One way to help protect against this one sided investigation is to designate a trusted, level headed, friend or family member to act as the injured worker’s point person until professional help is retained. This frees up the family so they can attend to the well-being of the injured worker while the ongoing task of dealing with all the practical issues are attended to, such as supplying necessary information to police agencies, OSHA, and insurance companies, dealing with hospital and compensation forms, getting the necessary information to file for worker’s compensation benefits, speaking to witnesses who come to the hospital to visit the injured worker before the employer interferes with their willingness to speak about the accident, and most importantly preventing the spread of non essential information about the worker, his family, and other personal matters that have nothing to do with the accident or injuries. The point person can take other simple measures which may prove to be extremely helpful at a latter time such as requesting names of all potential witnesses to the accident from police and co-workers, asking for as much detailed information about what happened, taking some basic photos of the accident scene and tracking down all personal items of the injured worker such as his work gloves, hard hat, safety belt, and even the worker’s boots and clothing which may have been left on the job site or removed from the worker in the ambulance or emergency room.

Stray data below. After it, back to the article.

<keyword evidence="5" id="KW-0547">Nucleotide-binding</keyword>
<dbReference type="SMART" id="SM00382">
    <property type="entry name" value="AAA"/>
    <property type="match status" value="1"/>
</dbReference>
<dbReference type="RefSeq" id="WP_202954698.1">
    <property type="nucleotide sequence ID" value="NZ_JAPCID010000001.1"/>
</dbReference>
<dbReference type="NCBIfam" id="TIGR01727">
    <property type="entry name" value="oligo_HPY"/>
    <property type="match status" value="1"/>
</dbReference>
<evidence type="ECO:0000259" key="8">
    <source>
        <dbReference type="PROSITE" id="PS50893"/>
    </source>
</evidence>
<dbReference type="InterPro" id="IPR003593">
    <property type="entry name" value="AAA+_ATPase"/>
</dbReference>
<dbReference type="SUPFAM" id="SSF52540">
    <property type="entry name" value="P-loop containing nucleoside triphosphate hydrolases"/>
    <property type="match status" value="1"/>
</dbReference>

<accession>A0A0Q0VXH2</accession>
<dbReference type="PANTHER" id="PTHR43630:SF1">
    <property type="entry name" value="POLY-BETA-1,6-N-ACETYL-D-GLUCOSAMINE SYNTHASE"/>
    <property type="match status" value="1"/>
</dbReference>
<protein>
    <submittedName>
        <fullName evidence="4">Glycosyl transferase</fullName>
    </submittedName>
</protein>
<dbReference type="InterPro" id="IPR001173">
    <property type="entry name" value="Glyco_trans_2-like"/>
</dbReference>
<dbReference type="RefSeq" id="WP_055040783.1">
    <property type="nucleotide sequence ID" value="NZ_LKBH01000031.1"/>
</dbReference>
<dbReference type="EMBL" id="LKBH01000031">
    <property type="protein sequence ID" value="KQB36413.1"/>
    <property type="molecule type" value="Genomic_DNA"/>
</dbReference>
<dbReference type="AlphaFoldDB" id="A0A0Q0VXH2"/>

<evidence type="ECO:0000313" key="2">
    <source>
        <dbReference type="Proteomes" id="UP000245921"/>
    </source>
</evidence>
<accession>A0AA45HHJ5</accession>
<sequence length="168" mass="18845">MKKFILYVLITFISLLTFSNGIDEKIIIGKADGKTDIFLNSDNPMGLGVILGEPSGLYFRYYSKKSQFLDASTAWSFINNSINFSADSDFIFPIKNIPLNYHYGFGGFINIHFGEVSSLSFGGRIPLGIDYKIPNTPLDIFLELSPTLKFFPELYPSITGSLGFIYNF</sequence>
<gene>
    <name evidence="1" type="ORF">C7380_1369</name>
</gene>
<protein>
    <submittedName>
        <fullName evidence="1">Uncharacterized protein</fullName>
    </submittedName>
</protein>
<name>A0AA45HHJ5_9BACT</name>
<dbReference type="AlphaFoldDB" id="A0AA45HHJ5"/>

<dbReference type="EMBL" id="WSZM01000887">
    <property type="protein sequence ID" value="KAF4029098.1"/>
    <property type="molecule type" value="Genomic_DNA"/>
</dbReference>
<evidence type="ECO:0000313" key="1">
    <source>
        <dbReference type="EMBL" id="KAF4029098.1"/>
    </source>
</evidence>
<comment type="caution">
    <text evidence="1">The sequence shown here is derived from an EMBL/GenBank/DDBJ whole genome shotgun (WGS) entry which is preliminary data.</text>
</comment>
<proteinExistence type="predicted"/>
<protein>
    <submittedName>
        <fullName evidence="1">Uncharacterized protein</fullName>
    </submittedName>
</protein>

The day after the accident
More often, a simple telephone call from an insurance representative to the hospital, with the introduction “I am with the insurance company that represents the injured worker and I need some information to process the medical bills” opens up a direct line of communication. The fact is some of these calls may not be from anyone who has a right to confidential medical information. To prevent this type of unauthorized communications, the hospital should be placed on notice not to speak about the patient’s care and treatment to anyone who does not present a proper written authorization from the patient.
The near term recovery period